National Health Institute Doutor Ricardo Jorge INSA

Lisbon, Portugal

National Health Institute Doutor Ricardo Jorge INSA

Lisbon, Portugal

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Morgado J.P.,University of Lisbon | Morgado J.P.,The Interdisciplinary Center | Monteiro C.P.,University of Lisbon | Monteiro C.P.,The Interdisciplinary Center | And 11 more authors.
Applied physiology, nutrition, and metabolism = Physiologie appliquee, nutrition et metabolisme | Year: 2016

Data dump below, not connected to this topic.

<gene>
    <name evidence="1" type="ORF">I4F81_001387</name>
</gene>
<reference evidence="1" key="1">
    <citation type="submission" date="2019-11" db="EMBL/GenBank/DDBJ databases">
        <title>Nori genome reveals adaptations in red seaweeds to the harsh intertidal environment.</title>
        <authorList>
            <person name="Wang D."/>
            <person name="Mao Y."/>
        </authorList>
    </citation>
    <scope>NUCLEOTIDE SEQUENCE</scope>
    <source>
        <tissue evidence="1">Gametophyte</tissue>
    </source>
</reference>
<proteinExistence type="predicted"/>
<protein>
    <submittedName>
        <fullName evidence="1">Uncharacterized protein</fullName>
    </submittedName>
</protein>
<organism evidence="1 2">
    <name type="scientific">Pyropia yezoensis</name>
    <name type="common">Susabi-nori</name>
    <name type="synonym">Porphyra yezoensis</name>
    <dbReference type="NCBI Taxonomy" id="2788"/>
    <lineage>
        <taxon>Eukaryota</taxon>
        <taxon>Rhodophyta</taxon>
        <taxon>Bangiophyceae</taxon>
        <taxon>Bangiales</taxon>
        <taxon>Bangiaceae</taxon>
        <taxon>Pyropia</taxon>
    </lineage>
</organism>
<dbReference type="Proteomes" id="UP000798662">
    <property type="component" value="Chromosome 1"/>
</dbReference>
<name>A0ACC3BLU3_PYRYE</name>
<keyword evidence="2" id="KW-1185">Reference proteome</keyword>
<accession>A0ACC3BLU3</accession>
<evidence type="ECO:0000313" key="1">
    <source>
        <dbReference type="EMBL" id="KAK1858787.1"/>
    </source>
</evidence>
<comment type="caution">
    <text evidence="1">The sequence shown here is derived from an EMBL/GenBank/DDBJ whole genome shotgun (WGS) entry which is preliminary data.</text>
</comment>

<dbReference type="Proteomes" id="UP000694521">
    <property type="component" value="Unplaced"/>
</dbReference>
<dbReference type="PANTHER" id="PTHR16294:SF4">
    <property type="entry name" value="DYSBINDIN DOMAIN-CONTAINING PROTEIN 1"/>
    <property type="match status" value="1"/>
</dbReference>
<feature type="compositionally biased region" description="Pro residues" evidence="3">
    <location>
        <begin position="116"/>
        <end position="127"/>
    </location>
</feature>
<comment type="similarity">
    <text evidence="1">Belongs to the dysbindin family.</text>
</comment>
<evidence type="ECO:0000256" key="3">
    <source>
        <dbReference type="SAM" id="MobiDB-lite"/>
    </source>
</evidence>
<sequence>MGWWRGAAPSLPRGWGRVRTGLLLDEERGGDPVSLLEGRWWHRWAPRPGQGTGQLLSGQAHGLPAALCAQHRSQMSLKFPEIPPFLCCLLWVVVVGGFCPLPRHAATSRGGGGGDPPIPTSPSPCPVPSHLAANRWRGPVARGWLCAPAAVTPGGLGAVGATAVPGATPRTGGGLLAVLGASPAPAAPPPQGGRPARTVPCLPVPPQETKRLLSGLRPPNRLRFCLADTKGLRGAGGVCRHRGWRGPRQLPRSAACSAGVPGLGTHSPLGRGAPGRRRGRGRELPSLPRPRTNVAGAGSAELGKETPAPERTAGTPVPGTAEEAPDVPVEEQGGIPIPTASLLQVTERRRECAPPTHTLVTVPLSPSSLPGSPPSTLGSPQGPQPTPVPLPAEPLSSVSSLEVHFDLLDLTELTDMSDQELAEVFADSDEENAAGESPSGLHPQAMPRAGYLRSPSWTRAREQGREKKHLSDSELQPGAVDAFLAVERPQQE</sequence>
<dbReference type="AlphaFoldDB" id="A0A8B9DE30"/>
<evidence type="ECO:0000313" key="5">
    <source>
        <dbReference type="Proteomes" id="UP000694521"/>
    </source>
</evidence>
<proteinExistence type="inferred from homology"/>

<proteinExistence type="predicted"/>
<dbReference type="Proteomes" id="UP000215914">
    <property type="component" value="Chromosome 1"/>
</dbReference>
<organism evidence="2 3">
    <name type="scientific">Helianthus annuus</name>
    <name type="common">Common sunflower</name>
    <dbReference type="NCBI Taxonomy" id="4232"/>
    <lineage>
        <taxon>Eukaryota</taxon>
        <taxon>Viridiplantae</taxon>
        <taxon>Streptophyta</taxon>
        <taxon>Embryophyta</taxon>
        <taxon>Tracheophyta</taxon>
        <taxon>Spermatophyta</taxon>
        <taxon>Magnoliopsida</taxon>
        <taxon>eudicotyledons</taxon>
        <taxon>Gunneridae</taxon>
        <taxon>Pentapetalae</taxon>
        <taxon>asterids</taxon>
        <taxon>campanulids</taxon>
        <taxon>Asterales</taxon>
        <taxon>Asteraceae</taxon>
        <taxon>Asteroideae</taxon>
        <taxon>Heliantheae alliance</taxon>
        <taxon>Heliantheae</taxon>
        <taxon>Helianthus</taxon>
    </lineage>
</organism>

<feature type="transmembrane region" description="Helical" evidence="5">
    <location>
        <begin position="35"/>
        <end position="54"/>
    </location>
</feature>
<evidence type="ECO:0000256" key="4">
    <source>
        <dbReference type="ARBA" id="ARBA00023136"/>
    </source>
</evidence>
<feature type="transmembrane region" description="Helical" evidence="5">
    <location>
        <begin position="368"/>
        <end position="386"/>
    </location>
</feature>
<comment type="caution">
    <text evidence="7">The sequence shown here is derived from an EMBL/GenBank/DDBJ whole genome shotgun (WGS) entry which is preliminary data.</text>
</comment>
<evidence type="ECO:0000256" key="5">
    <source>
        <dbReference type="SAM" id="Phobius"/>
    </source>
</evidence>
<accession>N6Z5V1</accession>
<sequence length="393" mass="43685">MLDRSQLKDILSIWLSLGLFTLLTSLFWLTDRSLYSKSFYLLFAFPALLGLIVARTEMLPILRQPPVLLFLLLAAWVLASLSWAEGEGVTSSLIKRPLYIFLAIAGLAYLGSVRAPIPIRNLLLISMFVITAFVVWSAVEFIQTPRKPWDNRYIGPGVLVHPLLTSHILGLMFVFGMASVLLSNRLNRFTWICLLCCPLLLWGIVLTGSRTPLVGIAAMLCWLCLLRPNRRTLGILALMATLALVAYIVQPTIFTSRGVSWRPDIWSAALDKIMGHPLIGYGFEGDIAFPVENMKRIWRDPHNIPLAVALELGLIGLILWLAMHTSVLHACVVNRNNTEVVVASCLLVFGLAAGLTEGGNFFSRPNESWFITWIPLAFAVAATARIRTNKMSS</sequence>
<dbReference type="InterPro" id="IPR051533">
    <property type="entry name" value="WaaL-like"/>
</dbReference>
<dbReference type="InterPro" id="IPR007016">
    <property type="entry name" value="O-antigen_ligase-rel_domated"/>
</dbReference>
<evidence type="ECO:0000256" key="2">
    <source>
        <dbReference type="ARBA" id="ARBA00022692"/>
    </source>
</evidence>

Understanding the impact of training sessions on the immune response is crucial for the adequate periodization of training, to prevent both a negative influence on health and a performance impairment of the athlete. This study evaluated acute systemic immune cell changes in response to an actual swimming session, during a 24-h recovery period, controlling for sex, menstrual cycle phases, maturity, and age group. Competitive swimmers (30 females, 15 ± 1.3 years old; and 35 males, 16.5 ± 2.1 years old) performed a high-intensity training session. Blood samples were collected before, immediately after, 2 h after, and 24 h after exercise. Standard procedures for the assessment of leukogram by automated counting (Coulter LH 750, Beckman) and lymphocytes subsets by flow cytometry (FACS Calibur BD, Biosciences) were used. Subjects were grouped according to competitive age groups and pubertal Tanner stages. Menstrual cycle phase was monitored. The training session induced neutrophilia, lymphopenia, and a low eosinophil count, lasting for at least 2 h, independent of sex and maturity. At 24 h postexercise, the acquired immunity of juniors (15-17 years old), expressed by total lymphocytes and total T lymphocytes (CD3(+)), was not fully recovered. This should be accounted for when planning a weekly training program. The observed lymphopenia suggests a lower immune surveillance at the end of the session that may depress the immunity of athletes, highlighting the need for extra care when athletes are exposed to aggressive environmental agents such as swimming pools.